Rating: R
Stars: Anthony Hopkins, Colin O’Donoghue, Alice Braga, Ciaran Hinds, Toby Jones, Rutger Hauer
Writers: Michael Petroni, Suggested by the book written by Mat Baglio
Director: Mikael Hafstrom
Distributor: Warner Bros.
Release Date: January 28, 2011

Exorcism seem to be all the rage these days, what with last summer’s THE LAST EXORCISM and now THE RITE. Audiences have come to expect spewing of profanity, some splatter effects, speaking in tongues, writhing and intense sexual overtones with most exorcism films,  and the THE RITE definitely delivers some of that. Yet, the movie ultimately plays more like a thriller than a shocker and carries within it’s text a spiritual message of faith that was surprising to see in a modern horror film.

THE RITE is actually based on the book THE RITE: THE MAKING OF A MODERN EXORCIST which follows real-life Catholic exorcist priest Father Gary Thomas and illustrates various points in his journey. The movie is “inspired by true-events” so there is no really conclusive way to figure out where the original story ends and the Hollywood version starts. Still, the movie is an entertaining ride of white-knuckled tension that leaves the audience waiting for something diabolical to surface in scenes where there is actually nothing to indicate a scare.

THE RITE follows screen newcomer Colin O’Donoghue as young priest Michael Kovak. Michael is asked to go to Rome to attend the training to create a new generation of exorcists to combat the rising need for them in the body of the church. While in Rome, Michael is sent to talk to Father Lucas Trevant (Anthony Hopkins), who is a priest with over a thousand exorcisms under his belt. Through his time spent with Father Lucas, Michael starts to find his own faith which he has questioned for most of his life, and he is forced to be the champion for good when Father Lucas falls prey to the demons he has spent his life banishing to the other realms.

Directed by Mikael Hafstrom (1408), the movie is gorgeously shot. The entire composition of the picture looks too good to simply be just a horror film. The pacing is sufficient to keep the audience on the edge of their seats, and to keep the story engaging and entertaining. The psychological fear generated by the film is far worse than any sort of predictable jump scares or splatter filled scenes of gore. In fact, there is little or no blood in the movie, save for a medical emergency scene. This movie falls more under the category of thriller or suspense more so than being a straight up horror movie.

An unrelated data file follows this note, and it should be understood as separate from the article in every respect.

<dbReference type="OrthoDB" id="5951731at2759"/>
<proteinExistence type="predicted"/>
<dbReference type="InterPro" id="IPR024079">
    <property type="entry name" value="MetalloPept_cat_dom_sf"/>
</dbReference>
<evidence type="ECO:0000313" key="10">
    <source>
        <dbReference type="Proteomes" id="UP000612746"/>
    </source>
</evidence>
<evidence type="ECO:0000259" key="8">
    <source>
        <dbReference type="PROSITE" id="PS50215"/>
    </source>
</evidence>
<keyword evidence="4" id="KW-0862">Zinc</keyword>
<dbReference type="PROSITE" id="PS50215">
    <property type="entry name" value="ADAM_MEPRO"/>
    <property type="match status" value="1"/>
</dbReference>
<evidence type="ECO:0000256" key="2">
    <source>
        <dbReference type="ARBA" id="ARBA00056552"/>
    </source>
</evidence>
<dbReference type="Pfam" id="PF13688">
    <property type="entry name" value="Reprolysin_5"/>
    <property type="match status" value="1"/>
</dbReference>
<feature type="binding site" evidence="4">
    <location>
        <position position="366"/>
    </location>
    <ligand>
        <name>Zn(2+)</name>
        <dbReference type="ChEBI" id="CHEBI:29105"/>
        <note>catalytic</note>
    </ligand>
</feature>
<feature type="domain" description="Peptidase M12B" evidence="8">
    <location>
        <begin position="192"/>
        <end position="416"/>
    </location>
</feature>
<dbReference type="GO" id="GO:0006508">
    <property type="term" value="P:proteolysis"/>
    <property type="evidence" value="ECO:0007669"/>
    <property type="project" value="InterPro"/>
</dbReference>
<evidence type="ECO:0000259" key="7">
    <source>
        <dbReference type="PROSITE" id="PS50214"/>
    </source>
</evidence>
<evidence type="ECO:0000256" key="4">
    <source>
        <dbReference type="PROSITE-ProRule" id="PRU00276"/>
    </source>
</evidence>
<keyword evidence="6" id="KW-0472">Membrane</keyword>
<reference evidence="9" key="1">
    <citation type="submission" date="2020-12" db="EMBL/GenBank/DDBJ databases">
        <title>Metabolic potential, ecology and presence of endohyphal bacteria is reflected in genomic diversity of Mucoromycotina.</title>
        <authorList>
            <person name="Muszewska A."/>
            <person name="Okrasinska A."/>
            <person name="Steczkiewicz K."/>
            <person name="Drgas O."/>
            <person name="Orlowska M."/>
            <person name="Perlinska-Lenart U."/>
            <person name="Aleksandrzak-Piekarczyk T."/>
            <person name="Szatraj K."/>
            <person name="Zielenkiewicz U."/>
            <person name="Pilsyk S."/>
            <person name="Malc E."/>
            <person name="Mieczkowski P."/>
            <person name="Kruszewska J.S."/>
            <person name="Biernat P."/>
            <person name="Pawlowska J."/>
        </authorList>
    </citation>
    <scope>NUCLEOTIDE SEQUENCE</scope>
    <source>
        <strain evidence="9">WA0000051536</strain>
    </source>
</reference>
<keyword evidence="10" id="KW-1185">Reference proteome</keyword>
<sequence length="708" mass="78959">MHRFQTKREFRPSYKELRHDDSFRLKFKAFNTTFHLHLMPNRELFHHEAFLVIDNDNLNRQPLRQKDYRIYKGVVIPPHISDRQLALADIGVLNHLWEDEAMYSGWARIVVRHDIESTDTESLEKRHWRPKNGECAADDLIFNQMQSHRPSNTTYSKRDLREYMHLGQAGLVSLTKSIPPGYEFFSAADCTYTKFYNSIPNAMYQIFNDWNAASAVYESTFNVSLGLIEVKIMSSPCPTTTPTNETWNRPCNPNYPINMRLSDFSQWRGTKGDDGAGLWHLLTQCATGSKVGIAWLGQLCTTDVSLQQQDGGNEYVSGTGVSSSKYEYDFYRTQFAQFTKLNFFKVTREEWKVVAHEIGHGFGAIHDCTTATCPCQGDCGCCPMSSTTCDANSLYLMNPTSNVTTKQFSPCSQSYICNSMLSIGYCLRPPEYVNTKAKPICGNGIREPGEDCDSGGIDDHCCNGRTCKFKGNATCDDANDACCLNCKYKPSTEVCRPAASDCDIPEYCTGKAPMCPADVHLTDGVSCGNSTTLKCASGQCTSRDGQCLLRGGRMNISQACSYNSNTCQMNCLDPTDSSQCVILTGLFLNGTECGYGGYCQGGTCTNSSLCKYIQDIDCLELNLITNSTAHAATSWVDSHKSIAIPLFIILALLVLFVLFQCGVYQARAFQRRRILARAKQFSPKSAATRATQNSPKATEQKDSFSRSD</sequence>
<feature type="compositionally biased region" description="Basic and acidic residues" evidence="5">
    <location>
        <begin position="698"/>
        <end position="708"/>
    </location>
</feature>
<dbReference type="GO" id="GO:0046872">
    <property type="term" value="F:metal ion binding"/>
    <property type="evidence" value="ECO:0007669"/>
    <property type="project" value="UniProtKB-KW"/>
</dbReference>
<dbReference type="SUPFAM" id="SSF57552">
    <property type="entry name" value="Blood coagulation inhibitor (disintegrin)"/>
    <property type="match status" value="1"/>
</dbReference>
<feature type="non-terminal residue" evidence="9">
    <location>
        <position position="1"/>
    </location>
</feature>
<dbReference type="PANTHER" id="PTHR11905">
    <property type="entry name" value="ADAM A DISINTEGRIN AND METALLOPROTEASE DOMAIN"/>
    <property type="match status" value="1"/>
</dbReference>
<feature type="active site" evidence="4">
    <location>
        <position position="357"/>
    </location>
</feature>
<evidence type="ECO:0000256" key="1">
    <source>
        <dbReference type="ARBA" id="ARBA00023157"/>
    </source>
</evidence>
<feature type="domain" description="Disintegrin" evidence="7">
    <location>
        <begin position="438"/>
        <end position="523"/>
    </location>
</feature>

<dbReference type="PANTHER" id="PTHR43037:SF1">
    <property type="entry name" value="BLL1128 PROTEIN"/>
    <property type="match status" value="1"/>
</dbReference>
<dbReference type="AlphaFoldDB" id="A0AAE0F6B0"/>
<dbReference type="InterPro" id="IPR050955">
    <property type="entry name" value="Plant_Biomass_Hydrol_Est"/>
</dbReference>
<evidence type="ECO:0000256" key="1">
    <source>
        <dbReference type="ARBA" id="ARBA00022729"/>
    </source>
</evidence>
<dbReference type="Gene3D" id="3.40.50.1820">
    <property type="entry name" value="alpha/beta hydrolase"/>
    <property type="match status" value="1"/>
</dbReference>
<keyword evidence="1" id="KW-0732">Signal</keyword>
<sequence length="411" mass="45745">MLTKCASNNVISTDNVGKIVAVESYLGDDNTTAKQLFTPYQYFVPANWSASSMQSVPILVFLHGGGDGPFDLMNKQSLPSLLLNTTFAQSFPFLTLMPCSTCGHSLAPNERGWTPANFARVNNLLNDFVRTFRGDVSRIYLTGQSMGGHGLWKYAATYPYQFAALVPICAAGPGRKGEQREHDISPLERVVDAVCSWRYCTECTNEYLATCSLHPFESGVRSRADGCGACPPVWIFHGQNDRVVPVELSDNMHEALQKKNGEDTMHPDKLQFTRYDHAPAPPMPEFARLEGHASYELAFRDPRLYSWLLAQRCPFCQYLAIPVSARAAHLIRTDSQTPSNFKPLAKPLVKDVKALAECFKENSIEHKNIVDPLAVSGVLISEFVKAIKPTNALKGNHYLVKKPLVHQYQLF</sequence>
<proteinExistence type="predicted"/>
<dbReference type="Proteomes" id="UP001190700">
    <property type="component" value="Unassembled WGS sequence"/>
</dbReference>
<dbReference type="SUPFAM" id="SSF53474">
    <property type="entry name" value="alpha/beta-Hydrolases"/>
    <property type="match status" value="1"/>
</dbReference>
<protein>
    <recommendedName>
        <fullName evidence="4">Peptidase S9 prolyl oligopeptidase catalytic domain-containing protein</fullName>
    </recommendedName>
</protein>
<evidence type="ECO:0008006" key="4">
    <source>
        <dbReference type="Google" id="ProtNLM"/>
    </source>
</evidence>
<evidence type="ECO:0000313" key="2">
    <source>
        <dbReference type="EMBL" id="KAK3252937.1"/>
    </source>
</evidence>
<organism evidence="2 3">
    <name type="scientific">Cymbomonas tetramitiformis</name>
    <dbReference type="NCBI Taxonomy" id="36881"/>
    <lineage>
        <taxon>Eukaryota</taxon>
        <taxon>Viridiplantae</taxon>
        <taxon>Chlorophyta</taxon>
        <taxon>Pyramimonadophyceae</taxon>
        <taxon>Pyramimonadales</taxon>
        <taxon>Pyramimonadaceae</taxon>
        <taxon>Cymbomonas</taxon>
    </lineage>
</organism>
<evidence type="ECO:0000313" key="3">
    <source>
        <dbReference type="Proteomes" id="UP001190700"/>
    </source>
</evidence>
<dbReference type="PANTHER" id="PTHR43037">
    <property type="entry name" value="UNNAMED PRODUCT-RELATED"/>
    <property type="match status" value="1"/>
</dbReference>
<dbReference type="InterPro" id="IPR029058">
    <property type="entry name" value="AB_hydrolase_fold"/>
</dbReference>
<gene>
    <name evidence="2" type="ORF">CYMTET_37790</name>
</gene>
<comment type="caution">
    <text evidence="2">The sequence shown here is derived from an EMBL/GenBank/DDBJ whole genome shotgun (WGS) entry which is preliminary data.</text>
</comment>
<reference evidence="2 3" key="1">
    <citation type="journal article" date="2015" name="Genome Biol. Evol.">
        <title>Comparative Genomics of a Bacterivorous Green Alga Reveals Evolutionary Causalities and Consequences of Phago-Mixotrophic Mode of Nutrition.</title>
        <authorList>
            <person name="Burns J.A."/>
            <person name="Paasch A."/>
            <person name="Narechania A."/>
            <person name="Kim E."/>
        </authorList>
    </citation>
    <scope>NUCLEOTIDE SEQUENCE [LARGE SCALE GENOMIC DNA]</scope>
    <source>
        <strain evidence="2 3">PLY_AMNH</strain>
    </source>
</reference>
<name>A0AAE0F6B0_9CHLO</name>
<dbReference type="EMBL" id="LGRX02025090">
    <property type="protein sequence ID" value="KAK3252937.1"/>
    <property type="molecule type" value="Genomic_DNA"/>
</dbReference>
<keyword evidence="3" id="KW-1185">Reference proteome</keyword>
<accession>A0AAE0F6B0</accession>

Colin O’Donoghue does a good job in his first film outing. He portrays the right level of faith vs. fact for the audience to like him as a character and to be worried about his well-being. Sir Anthony Hopkins is good, but it feels too much like so many other characters that he has done in the past. When he is good, you see the father from MEET JOE BLACK, and of course when he is bad you see Hannibal Lecter from SILENCE OF THE LAMBS. This isn’t to say that Hopkins performance is bad, it just isn’t something that soars above and beyond his somewhat standardized acting range.

This is a faith-based movie, that has the simple moral of “let go and let God.” People who put their trust in God are protected or redeemed as a result of their faith and seem to say that good “the Divine” will always triumph over evil. Maybe only in a Hollywood perfect ending world do you get to make such broad generalizations and have them end up being 100% true. In any case, it was admittedly refreshing to sit through a movie that was expected only to be a seat grabber to discover that it was a message of hope instead.



CLICK HERE for ASSIGNMENT X’s interview with FATHER GARY THOMAS whose life THE RITE is loosely based on

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